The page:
now that I think about it, I should really write up this proposed method in my own blog…

This problem (finding the root of the expected value of a univariate noisy function) is perhaps the early instance of a wide class of problems falling unter the moniker of Stochastic Approximation (http://en.wikipedia.org/wiki/Stochastic_approximation). The earliest algorithm is the Robbins-Monro algorithm (the original is available online: http://projecteuclid.org/DPubS/Repository/1.0/Disseminate?view=body&id=pdf_1&handle=euclid.aoms/1177729586). Since 1951 many improvements have been made. Kushner and Yin’s “Stochastic Approximation” is a relatively up-to-date survey of the subject.

Incidentally, this type of problems finds applications in many fields: Asymptotic Statistics (e.g., work by Robbins and Lai’s), queueing theory (Sean Meyn), simulation (Peter Glynn), consensus formation in Economics (Tsitsiklis), and learning of massive data sets (Bottou, Tsybakov).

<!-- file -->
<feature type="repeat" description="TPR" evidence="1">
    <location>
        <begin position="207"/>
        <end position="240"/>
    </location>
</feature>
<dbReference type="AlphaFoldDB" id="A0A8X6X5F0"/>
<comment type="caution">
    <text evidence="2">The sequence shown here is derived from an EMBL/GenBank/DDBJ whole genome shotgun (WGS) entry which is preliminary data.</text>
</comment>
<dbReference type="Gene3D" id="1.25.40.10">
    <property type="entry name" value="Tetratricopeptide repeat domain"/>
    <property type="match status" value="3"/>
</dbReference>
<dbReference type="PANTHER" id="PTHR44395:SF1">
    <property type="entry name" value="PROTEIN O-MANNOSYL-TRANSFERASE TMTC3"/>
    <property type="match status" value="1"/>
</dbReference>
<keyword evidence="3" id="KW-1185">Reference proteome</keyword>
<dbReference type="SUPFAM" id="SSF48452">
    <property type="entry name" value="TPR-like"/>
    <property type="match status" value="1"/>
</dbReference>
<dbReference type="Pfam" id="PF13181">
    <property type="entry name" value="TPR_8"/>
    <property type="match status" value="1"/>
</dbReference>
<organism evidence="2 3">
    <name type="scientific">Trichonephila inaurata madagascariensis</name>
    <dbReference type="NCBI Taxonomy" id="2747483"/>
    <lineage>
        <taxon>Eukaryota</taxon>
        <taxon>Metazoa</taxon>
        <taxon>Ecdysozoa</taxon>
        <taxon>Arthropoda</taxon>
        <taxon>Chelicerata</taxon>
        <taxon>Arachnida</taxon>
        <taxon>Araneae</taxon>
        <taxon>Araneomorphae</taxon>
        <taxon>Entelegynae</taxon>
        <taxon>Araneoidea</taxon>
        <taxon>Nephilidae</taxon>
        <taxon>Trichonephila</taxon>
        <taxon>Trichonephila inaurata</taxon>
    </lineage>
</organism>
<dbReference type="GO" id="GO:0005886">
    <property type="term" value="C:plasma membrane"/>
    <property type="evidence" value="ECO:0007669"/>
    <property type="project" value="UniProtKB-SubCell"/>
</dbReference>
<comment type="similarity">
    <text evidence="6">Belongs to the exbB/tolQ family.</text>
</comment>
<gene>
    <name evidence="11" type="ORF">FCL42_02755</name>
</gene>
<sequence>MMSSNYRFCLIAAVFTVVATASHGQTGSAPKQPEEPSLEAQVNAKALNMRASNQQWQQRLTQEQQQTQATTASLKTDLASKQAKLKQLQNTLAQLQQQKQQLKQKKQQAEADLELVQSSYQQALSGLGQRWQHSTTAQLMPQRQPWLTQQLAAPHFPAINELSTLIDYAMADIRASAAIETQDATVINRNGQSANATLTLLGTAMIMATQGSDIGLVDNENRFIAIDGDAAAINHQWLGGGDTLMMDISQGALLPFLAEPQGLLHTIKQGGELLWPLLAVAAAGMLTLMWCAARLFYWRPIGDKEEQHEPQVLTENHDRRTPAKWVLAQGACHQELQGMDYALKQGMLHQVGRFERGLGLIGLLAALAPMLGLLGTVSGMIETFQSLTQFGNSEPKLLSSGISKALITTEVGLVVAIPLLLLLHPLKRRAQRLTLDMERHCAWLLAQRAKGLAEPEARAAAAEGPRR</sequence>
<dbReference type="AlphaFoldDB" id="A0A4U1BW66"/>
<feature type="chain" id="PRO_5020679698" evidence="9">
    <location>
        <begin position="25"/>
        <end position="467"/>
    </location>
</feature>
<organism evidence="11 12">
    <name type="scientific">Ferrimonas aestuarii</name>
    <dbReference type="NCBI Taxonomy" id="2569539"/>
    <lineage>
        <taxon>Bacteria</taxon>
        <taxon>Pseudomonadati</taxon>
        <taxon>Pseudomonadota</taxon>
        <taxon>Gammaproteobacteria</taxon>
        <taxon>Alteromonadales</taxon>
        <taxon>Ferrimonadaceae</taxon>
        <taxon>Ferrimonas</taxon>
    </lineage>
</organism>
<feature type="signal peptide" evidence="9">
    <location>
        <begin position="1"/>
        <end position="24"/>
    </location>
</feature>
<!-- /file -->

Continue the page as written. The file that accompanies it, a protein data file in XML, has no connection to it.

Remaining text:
This is the classic “optimization of simulation output” problem in a slightly different guise. Very nasty, especially in multiple dimensions.

One approach I love is the one Lee Schruben came up with at Cornell in the ’80s. Within your Monte Carlo simulation, add periodic (e.g. sinusoidal) noise to the independent variables, with relatively prime driving frequencies. Then do a fourier transform of the output. The relationships between the driving frequencies and the periodic signal in the output provide information about the general shape of the response surface. You can then use an optimization technique (or root-finding technique) that is best adapted to functions with that shape.

This works best if your simulation is steady-state. If it really is one 20 minute independent run per evaluation, unrelated to any other evaluations, this method isn’t directly applicable.